This post is dedicated to my dear friend and song blogger extraordinaire Atul, who tells hilarious and sweet stories about his own menagerie.
Most of you are familiar with the Memdogs (little scamps) and beloved Gemma before them; and many of you have animals in your own lives who are as precious to you as anyone. One of my very favorite things about Hindi movies is how so many of them contain anipals, as Todd puts it. Filmi animals are usually more intelligent and capable than the people around them (eg Khoon Bhari Maang‘s Raja the horse and Jumbo the dog, Dharam-Veer‘s Sheroo the Wonder Bird, etc.), but they generally speaking don’t have nearly their fair share of song time. I mean, have you ever seen a dacoit serenading his smart and loyal horse? (If you have, TELL ME.)
Happily, there are occasions where this egregious wrong is righted, and these are ten such delightful songs. I have not necessarily seen the films represented here (or it would have been a top five post instead) but I love each and every one of them alongside the animals participating therein.
Let’s start with a very early one to celebrate the longevity of our companionship with the other fauna on our planet.
10. “Yeh Pyari Pyari Pati” from Janmabhoomi (1936) (sung by Devika Rani; music by Saraswati Devi). Devika Rani has just received a letter (from her beloved?) and shares her joy with her gorgeous dog. As with most songs of this era, I’m not so much crazy about the tune and the singing—but I do love seeing a pet dog from 1936. And it’s all just so pretty pretty pretty—the only thing sadly missing is Ashok Kumar.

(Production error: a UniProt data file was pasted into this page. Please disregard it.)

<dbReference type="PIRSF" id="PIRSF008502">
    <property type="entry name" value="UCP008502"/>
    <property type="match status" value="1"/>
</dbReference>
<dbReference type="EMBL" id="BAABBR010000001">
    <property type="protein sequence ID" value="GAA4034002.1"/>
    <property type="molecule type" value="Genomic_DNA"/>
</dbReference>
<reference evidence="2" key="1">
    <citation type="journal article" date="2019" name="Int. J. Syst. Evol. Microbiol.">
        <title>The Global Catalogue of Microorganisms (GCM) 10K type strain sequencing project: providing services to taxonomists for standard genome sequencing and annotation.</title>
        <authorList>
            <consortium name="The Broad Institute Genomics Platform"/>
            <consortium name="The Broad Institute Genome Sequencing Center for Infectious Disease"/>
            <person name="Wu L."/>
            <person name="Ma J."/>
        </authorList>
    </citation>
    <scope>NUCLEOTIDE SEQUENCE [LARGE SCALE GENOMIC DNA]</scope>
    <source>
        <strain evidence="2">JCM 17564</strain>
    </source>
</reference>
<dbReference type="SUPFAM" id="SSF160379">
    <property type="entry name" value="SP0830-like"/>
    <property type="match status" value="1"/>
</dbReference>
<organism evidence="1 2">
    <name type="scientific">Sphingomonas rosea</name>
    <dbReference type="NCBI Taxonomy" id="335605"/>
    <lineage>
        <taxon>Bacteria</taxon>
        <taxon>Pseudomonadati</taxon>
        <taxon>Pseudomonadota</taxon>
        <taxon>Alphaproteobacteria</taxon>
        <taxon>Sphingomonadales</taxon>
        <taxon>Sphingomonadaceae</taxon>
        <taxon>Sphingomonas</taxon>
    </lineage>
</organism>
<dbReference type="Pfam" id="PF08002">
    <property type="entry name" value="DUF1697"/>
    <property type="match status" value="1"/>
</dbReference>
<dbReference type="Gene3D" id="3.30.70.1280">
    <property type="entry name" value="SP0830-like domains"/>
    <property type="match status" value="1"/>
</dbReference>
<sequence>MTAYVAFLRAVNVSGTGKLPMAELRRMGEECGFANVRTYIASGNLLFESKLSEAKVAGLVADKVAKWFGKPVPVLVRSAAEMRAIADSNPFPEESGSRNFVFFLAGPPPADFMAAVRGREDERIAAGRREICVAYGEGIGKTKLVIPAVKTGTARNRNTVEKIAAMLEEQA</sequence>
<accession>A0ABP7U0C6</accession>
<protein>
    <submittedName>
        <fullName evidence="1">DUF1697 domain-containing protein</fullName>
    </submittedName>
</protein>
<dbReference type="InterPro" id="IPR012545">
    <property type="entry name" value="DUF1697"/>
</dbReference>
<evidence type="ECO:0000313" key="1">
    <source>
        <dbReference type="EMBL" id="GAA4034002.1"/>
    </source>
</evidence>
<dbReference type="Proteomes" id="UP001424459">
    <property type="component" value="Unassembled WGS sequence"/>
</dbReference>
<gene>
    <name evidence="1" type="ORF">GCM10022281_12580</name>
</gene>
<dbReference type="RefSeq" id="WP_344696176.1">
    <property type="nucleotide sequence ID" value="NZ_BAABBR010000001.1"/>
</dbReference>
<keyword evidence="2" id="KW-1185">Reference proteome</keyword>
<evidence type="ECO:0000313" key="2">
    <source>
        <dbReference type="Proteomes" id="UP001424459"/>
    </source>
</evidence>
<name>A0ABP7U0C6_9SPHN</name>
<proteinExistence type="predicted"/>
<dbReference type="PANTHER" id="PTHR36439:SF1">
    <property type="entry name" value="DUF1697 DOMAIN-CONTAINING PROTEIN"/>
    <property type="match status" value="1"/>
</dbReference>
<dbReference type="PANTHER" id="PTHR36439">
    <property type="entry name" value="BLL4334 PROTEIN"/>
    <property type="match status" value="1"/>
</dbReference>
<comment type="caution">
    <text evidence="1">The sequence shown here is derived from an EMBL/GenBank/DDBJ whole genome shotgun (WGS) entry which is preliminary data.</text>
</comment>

9. “Ja Re Ja Mera Dil Na Jala” from Jawani Ki Hawa (1959) (sung by Rafi; music by Ravi; lyrics by Rajendra Krishen). For every person who loves dogs in Hindi films, there are at least three who are afraid of them; and at least two of those people are comedians. Here is Johnny Walker running scared from Shammi’s dog (they are likely the CSP pair) and singing a song to placate him (or so it seems to me).
8. “Woh To Bana Apna” from Appu Raja (1990) (sung by SP Balasubramaniam and Asha; music by Ilaiyaraja; lyrics by Prem Dhawan). Clearly this is a film I NEED TO SEE, with its little people (and Kamal Hassan pretending to be a little person) and plethora of circus animals, all of whom seem to be having fun (I hope). It is faintly redolent of “Barbara Ann” by the Beach Boys, but very catchy in its own way too.
7. “Chal Chal Mere Saathi” from Haathi Mere Saathi (1971) (sung by Kishore; music by Laxmikant Pyarelal; lyrics by Anand Bakshi). I loved watching this movie with my Gemma; she was up and barking at the screen through most of it, tail wagging furiously. She’d bark and then look around at me as if to say—“Do you SEE those giant dogs, do you SEE them?” Or maybe she knew they were elephants, I don’t know. But she enjoyed every minute of screen time that they had. In fact, I am overdue for a rewatch of this one although the Memdogs don’t watch with me like she did. *sad face*
Anyway, Rajesh Khanna’s elephant buddies get Tanuja out of an automotive fix, which of course doesn’t help them at all later when she turns on them. But that’s a story for another day!